The next step is the forming step wherein the precut printed substrate is formed into a three-dimensional shape, such as the formed substrate 20 illustrated in FIG. 4. The forming step is preferably performed by a cold forming process to thereby reduce the internal stress from the internal form. In this step, the flat sheet is placed into a forming press which is run through its forming cycle to form the sheet into the three-dimensional shape desired, which shape can have, as illustrated in FIG. 4, a bent configuration including protruding portions or concave portions.
The next step is to cut the formed substrate 20 into a configuration such that it fits into the die used in the molding step to be performed hereafter in a manner that the configuration of the formed substrate 20 serves to hold it in place. Thus, the formed substrate 20 must by cut so that it fits into the molding tool with a minimal interference fit.
In FIG. 5, there is shown a molding tool 30 for use in the method in accordance with the invention. The molding tool 30 provides a cavity 32 which includes a first surface 34 that has the same configuration as that of the formed substrate 20. The molding tool 30 is formed of a front half 36 and a back half 38 which are secured together to define the mold cavity 32 therebetween. The back mold half 38 is provided with three gates 41, 42, and 43 through which the molten material is introduced into the bottom of the cavity 32. The three gates 41, 42, and 43 extend in a direction perpendicular to the mold cavity 32. Moreover, as is best shown in FIG. 6, the molding tool 30 is constructed and arranged so that each gate does not supply molten resin to an area of the mold cavity 32 greater than two square inches.
The next step in the method is the insert molding step wherein the formed substrate 20 is placed into the cavity 32 of the molding tool 30 against the front mold surface 34 in a position as illustrated in FIG. 5. After this, a clear molten polycarbonate resin is injected into the mold cavity space located behind the formed substrate. This step is achieved by introducing the molten polycarbonate in the bottom of cavity 32 directly behind the formed substrate through the three gates 41, 42, and 43 constructed and arranged in the manner as described above so that each gate 41, 42 or 43 does not supply molten resin to an area of mold cavity 32 greater than two square inches. FIG. 6 illustrates the flow of the molten resin upwardly within cavity 32.
The above-described method produces a one-piece permanently bonded applique product having the three dimensional shaped configuration of the formed substrate 20 as is apparent from FIGS. 1 and 2 which illustrates the molded-applique product 50. Thus, the product 50 comprises a front wall comprising formed substrate 20, which includes a plurality of printed layers 52 which are applied to the front face 12 of the substrate 10, and a back wall comprising the clear polycarbonate resin substrate 54.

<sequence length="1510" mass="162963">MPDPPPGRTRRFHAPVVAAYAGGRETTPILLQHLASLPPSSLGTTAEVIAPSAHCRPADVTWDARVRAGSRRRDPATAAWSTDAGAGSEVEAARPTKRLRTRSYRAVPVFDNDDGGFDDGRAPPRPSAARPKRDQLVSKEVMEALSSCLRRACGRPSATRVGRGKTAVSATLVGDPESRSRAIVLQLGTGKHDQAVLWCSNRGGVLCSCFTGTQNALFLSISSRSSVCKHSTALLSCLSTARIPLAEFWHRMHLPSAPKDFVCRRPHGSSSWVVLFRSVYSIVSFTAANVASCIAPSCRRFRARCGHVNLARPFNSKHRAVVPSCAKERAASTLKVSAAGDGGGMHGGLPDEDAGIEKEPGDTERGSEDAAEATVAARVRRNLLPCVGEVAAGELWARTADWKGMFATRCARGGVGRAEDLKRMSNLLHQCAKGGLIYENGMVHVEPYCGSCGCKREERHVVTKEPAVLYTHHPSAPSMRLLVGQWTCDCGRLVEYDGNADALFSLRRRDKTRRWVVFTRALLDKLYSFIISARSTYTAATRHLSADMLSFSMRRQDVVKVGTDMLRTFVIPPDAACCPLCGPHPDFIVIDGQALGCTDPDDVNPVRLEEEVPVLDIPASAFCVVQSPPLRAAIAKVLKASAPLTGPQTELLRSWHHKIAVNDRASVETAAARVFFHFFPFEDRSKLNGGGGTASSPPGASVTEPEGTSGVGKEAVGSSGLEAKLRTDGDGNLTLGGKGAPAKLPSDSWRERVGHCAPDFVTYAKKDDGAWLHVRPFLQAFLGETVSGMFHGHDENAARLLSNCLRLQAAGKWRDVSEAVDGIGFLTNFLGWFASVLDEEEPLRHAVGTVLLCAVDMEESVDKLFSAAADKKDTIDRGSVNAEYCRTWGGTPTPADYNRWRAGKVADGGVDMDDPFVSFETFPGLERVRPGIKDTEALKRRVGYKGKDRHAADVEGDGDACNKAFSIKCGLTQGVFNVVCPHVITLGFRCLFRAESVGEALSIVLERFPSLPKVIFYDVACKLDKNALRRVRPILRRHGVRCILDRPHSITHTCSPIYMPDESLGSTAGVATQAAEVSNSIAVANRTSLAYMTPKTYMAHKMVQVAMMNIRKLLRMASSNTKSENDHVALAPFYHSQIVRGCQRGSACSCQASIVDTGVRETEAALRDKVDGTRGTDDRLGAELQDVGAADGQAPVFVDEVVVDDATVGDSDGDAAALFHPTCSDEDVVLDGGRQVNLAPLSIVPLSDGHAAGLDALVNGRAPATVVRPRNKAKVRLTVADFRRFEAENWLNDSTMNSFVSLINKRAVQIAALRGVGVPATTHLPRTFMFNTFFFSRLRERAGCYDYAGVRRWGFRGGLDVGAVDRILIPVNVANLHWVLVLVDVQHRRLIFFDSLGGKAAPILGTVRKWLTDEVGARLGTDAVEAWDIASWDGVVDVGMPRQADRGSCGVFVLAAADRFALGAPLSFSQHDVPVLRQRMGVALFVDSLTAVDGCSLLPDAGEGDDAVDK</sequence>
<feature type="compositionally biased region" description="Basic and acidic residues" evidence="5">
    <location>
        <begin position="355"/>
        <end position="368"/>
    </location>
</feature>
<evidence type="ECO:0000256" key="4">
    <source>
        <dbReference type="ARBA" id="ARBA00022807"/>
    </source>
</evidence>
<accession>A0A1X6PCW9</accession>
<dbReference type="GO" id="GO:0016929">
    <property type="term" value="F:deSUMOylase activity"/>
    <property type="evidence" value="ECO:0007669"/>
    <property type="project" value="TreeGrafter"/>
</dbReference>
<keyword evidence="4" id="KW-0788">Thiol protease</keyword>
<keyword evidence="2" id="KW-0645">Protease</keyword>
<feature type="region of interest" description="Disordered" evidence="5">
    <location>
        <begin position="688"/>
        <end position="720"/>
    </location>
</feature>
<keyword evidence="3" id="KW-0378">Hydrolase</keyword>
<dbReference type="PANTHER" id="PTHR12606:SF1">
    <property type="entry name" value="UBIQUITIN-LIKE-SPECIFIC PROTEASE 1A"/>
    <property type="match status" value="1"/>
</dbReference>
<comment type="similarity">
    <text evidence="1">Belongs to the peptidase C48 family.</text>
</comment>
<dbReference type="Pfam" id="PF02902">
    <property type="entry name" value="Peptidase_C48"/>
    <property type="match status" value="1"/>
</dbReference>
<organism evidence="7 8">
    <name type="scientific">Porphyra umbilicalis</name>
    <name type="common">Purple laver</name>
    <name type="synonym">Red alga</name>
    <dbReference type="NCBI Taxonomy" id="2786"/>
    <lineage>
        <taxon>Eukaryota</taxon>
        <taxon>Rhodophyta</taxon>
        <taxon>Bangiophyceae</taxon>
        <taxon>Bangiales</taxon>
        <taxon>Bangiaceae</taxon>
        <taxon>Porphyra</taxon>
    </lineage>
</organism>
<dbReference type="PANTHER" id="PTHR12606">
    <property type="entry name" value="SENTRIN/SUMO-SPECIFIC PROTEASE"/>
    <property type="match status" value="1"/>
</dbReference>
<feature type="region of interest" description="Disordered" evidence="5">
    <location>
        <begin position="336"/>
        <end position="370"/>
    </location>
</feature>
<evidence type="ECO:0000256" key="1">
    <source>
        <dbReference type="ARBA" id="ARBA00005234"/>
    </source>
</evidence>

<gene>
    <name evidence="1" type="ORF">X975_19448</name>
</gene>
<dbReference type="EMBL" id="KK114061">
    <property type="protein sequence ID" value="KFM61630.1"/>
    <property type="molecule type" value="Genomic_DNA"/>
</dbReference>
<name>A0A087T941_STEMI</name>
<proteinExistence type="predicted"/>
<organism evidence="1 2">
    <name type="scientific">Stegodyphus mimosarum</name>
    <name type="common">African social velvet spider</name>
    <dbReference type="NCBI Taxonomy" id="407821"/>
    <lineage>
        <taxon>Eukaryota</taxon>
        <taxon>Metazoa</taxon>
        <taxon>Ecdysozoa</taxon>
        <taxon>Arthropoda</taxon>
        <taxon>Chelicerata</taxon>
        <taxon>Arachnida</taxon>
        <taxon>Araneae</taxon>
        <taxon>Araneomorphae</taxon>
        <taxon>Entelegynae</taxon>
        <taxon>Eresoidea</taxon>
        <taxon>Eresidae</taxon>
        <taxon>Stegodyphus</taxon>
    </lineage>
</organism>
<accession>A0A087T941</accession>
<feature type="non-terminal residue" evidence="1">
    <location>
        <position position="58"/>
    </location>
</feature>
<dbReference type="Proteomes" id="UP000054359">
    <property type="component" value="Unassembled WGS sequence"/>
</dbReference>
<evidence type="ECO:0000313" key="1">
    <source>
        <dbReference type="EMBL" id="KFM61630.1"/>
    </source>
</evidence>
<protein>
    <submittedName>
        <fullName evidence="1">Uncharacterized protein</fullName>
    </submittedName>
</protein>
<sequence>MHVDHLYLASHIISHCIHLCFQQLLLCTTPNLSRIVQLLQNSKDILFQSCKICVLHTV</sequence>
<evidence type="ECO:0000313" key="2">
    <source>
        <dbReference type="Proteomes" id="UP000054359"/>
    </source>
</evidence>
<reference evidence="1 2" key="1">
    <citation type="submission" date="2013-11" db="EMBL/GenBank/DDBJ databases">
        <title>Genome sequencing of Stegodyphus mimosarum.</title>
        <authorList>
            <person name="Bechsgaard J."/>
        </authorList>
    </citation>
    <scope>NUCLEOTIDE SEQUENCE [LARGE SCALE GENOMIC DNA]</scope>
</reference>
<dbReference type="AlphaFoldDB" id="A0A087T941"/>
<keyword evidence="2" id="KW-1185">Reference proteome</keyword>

The parts were printed, seven-up, on a 22 inch by 31 inch, 0.020 inch thick polycarbonate sheet, all printing being a front surface operation. Below is a list of the passes and the specifications for running these passes:
______________________________________ DRY EMUL-PASS INK TIME SCREEN SION BLADE______________________________________1. Pinhole 40070306 3.5 hrs. 270 Wire Direct 85 D. Mylar Sharp2. Green 40070271 3.0 hrs. 270 Wire Direct 85 D. Mylar Sharp3. White 40070307 3.0 hrs. 270 Wire Direct 85 D. Mylar Sharp4. Yellow 40070313 3.5 hrs. 270 Wire Direct 85 D. Mylar Sharp5. Red 40070314 3.5 hrs. 270 Wire Direct 85 D. Mylar Sharp6. Blue 40070317 3.5 hrs. 270 Wire Direct 85 D. Mylar Sharp7. Graphics 40070306 3.5 hrs. 270 Wire Indirect/ 85 D. Mylar Direct Sharp______________________________________
After printing, the parts were sheared into rectangles for use in a one cavity forming tool. Registration holes were punched in the parts at this time also, whereby the parts were ready for the forming press.
The forming step was performed in a one cavity tool. Each part was placed on the tool's registration pins by inserting the pins within the registration holes previously punched therein and the part was then formed. The forming procedure involved the following steps:
1. The tool was placed on the shuttle table that enters the press.
2. A "slow-close" technique was used to set the machine to the configuration of the tool.
3. Pressures were then set to 4,000 pounds.
4. Parts were then placed on the tool using the registration pins established.
5. The parts were then run through the forming cycle two times and then removed.
In the next step, i.e., the cutting step, the parts were lazer cut to a desired size so as to fit properly in the molding tool.